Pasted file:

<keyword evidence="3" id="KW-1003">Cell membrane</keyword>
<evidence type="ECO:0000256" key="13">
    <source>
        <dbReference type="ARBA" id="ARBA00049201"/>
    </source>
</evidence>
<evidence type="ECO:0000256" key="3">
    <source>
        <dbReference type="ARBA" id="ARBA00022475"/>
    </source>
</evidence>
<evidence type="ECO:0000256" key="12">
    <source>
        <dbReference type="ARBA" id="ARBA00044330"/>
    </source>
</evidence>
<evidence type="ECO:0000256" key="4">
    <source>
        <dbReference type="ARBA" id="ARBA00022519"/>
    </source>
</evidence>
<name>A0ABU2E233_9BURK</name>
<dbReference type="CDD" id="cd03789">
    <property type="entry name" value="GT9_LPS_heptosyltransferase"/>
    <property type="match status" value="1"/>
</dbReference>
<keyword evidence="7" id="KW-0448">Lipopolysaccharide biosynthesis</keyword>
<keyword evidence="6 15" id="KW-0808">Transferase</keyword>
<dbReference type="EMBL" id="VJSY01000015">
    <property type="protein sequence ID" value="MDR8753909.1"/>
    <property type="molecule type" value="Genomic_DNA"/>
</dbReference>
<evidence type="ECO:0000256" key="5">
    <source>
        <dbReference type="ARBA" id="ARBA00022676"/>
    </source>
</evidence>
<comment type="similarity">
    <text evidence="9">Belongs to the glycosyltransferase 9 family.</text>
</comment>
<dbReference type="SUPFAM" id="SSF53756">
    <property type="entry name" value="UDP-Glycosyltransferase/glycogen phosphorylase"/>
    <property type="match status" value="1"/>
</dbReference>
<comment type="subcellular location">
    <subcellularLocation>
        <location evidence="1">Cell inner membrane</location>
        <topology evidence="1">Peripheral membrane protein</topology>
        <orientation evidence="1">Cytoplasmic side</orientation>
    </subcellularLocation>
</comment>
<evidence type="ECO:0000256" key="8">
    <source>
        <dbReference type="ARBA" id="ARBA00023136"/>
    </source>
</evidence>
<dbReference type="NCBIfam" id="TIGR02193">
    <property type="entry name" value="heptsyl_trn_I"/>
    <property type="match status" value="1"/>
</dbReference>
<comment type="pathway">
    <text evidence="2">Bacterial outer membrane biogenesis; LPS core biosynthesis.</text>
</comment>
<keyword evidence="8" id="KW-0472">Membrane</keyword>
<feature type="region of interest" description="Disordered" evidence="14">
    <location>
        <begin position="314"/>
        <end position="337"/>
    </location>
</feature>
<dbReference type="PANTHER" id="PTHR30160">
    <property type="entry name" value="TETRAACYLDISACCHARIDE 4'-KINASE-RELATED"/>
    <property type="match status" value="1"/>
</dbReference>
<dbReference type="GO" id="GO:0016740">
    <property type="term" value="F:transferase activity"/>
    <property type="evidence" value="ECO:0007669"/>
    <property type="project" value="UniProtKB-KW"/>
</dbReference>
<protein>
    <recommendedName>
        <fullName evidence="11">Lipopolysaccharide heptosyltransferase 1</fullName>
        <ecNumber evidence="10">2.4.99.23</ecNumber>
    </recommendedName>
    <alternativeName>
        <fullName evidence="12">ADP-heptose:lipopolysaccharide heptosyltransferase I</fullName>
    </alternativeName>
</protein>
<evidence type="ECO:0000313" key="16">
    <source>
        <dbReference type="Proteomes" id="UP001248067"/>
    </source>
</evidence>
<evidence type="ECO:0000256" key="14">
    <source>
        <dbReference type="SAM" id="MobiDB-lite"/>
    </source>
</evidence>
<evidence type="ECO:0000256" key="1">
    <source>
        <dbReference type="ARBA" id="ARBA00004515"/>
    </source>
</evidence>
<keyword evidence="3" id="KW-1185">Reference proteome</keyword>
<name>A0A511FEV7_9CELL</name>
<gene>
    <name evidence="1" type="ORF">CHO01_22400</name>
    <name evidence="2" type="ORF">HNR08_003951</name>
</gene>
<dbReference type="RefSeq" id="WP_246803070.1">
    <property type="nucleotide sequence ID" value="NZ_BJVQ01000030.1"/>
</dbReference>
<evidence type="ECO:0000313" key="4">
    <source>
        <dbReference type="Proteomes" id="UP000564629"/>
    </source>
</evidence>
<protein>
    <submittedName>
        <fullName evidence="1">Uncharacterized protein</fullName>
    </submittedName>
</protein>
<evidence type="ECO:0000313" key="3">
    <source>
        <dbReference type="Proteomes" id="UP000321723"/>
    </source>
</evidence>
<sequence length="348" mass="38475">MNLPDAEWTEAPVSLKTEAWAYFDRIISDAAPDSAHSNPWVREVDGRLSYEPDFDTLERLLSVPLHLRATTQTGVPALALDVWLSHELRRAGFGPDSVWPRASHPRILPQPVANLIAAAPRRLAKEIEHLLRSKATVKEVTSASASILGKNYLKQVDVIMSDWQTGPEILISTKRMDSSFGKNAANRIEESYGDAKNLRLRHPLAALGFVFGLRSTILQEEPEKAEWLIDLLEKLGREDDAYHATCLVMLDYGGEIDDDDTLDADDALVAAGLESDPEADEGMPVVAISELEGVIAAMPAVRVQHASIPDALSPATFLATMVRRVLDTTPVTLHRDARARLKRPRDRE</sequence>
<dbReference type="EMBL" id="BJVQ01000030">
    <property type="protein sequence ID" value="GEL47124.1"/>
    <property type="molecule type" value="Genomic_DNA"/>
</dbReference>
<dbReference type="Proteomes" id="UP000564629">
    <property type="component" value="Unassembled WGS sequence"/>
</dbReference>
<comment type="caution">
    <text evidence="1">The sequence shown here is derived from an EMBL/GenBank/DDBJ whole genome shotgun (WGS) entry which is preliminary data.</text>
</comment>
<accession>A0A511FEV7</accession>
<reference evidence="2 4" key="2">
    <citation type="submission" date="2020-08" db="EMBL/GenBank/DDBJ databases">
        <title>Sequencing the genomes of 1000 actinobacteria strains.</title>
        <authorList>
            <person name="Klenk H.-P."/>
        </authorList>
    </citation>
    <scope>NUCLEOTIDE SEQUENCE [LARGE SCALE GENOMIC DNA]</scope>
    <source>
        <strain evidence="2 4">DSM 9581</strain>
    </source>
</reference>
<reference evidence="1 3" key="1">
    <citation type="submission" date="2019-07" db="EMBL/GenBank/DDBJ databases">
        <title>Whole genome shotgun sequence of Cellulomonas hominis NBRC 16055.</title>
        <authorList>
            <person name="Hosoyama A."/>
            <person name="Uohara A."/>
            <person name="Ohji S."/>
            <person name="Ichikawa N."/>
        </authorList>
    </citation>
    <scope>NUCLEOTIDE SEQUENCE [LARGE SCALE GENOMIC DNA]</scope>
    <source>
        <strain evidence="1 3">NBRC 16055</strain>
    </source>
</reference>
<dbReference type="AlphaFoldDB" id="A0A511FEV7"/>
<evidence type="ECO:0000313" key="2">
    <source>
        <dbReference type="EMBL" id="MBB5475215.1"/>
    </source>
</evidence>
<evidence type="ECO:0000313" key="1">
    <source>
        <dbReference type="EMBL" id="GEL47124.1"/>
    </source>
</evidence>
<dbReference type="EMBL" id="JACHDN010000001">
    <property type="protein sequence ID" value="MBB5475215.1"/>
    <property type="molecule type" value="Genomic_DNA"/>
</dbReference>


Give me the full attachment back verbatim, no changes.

<keyword evidence="3" id="KW-1003">Cell membrane</keyword>
<evidence type="ECO:0000256" key="13">
    <source>
        <dbReference type="ARBA" id="ARBA00049201"/>
    </source>
</evidence>
<evidence type="ECO:0000256" key="3">
    <source>
        <dbReference type="ARBA" id="ARBA00022475"/>
    </source>
</evidence>
<evidence type="ECO:0000256" key="12">
    <source>
        <dbReference type="ARBA" id="ARBA00044330"/>
    </source>
</evidence>
<evidence type="ECO:0000256" key="4">
    <source>
        <dbReference type="ARBA" id="ARBA00022519"/>
    </source>
</evidence>
<name>A0ABU2E233_9BURK</name>
<dbReference type="CDD" id="cd03789">
    <property type="entry name" value="GT9_LPS_heptosyltransferase"/>
    <property type="match status" value="1"/>
</dbReference>
<keyword evidence="7" id="KW-0448">Lipopolysaccharide biosynthesis</keyword>
<keyword evidence="6 15" id="KW-0808">Transferase</keyword>
<dbReference type="EMBL" id="VJSY01000015">
    <property type="protein sequence ID" value="MDR8753909.1"/>
    <property type="molecule type" value="Genomic_DNA"/>
</dbReference>
<evidence type="ECO:0000256" key="5">
    <source>
        <dbReference type="ARBA" id="ARBA00022676"/>
    </source>
</evidence>
<comment type="similarity">
    <text evidence="9">Belongs to the glycosyltransferase 9 family.</text>
</comment>
<dbReference type="SUPFAM" id="SSF53756">
    <property type="entry name" value="UDP-Glycosyltransferase/glycogen phosphorylase"/>
    <property type="match status" value="1"/>
</dbReference>
<comment type="subcellular location">
    <subcellularLocation>
        <location evidence="1">Cell inner membrane</location>
        <topology evidence="1">Peripheral membrane protein</topology>
        <orientation evidence="1">Cytoplasmic side</orientation>
    </subcellularLocation>
</comment>
<evidence type="ECO:0000256" key="8">
    <source>
        <dbReference type="ARBA" id="ARBA00023136"/>
    </source>
</evidence>
<dbReference type="NCBIfam" id="TIGR02193">
    <property type="entry name" value="heptsyl_trn_I"/>
    <property type="match status" value="1"/>
</dbReference>
<comment type="pathway">
    <text evidence="2">Bacterial outer membrane biogenesis; LPS core biosynthesis.</text>
</comment>
<keyword evidence="8" id="KW-0472">Membrane</keyword>
<feature type="region of interest" description="Disordered" evidence="14">
    <location>
        <begin position="314"/>
        <end position="337"/>
    </location>
</feature>
<dbReference type="PANTHER" id="PTHR30160">
    <property type="entry name" value="TETRAACYLDISACCHARIDE 4'-KINASE-RELATED"/>
    <property type="match status" value="1"/>
</dbReference>
<dbReference type="GO" id="GO:0016740">
    <property type="term" value="F:transferase activity"/>
    <property type="evidence" value="ECO:0007669"/>
    <property type="project" value="UniProtKB-KW"/>
</dbReference>
<protein>
    <recommendedName>
        <fullName evidence="11">Lipopolysaccharide heptosyltransferase 1</fullName>
        <ecNumber evidence="10">2.4.99.23</ecNumber>
    </recommendedName>
    <alternativeName>
        <fullName evidence="12">ADP-heptose:lipopolysaccharide heptosyltransferase I</fullName>
    </alternativeName>
</protein>
<evidence type="ECO:0000313" key="16">
    <source>
        <dbReference type="Proteomes" id="UP001248067"/>
    </source>
</evidence>
<evidence type="ECO:0000256" key="14">
    <source>
        <dbReference type="SAM" id="MobiDB-lite"/>
    </source>
</evidence>
<evidence type="ECO:0000256" key="1">
    <source>
        <dbReference type="ARBA" id="ARBA00004515"/>
    </source>
</evidence>
<keyword evidence="3" id="KW-1185">Reference proteome</keyword>
<name>A0A511FEV7_9CELL</name>
<gene>
    <name evidence="1" type="ORF">CHO01_22400</name>
    <name evidence="2" type="ORF">HNR08_003951</name>
</gene>
<dbReference type="RefSeq" id="WP_246803070.1">
    <property type="nucleotide sequence ID" value="NZ_BJVQ01000030.1"/>
</dbReference>
<evidence type="ECO:0000313" key="4">
    <source>
        <dbReference type="Proteomes" id="UP000564629"/>
    </source>
</evidence>
<protein>
    <submittedName>
        <fullName evidence="1">Uncharacterized protein</fullName>
    </submittedName>
</protein>
<evidence type="ECO:0000313" key="3">
    <source>
        <dbReference type="Proteomes" id="UP000321723"/>
    </source>
</evidence>
<sequence length="348" mass="38475">MNLPDAEWTEAPVSLKTEAWAYFDRIISDAAPDSAHSNPWVREVDGRLSYEPDFDTLERLLSVPLHLRATTQTGVPALALDVWLSHELRRAGFGPDSVWPRASHPRILPQPVANLIAAAPRRLAKEIEHLLRSKATVKEVTSASASILGKNYLKQVDVIMSDWQTGPEILISTKRMDSSFGKNAANRIEESYGDAKNLRLRHPLAALGFVFGLRSTILQEEPEKAEWLIDLLEKLGREDDAYHATCLVMLDYGGEIDDDDTLDADDALVAAGLESDPEADEGMPVVAISELEGVIAAMPAVRVQHASIPDALSPATFLATMVRRVLDTTPVTLHRDARARLKRPRDRE</sequence>
<dbReference type="EMBL" id="BJVQ01000030">
    <property type="protein sequence ID" value="GEL47124.1"/>
    <property type="molecule type" value="Genomic_DNA"/>
</dbReference>
<dbReference type="Proteomes" id="UP000564629">
    <property type="component" value="Unassembled WGS sequence"/>
</dbReference>
<comment type="caution">
    <text evidence="1">The sequence shown here is derived from an EMBL/GenBank/DDBJ whole genome shotgun (WGS) entry which is preliminary data.</text>
</comment>
<accession>A0A511FEV7</accession>
<reference evidence="2 4" key="2">
    <citation type="submission" date="2020-08" db="EMBL/GenBank/DDBJ databases">
        <title>Sequencing the genomes of 1000 actinobacteria strains.</title>
        <authorList>
            <person name="Klenk H.-P."/>
        </authorList>
    </citation>
    <scope>NUCLEOTIDE SEQUENCE [LARGE SCALE GENOMIC DNA]</scope>
    <source>
        <strain evidence="2 4">DSM 9581</strain>
    </source>
</reference>
<reference evidence="1 3" key="1">
    <citation type="submission" date="2019-07" db="EMBL/GenBank/DDBJ databases">
        <title>Whole genome shotgun sequence of Cellulomonas hominis NBRC 16055.</title>
        <authorList>
            <person name="Hosoyama A."/>
            <person name="Uohara A."/>
            <person name="Ohji S."/>
            <person name="Ichikawa N."/>
        </authorList>
    </citation>
    <scope>NUCLEOTIDE SEQUENCE [LARGE SCALE GENOMIC DNA]</scope>
    <source>
        <strain evidence="1 3">NBRC 16055</strain>
    </source>
</reference>
<dbReference type="AlphaFoldDB" id="A0A511FEV7"/>
<evidence type="ECO:0000313" key="2">
    <source>
        <dbReference type="EMBL" id="MBB5475215.1"/>
    </source>
</evidence>
<evidence type="ECO:0000313" key="1">
    <source>
        <dbReference type="EMBL" id="GEL47124.1"/>
    </source>
</evidence>
<dbReference type="EMBL" id="JACHDN010000001">
    <property type="protein sequence ID" value="MBB5475215.1"/>
    <property type="molecule type" value="Genomic_DNA"/>
</dbReference>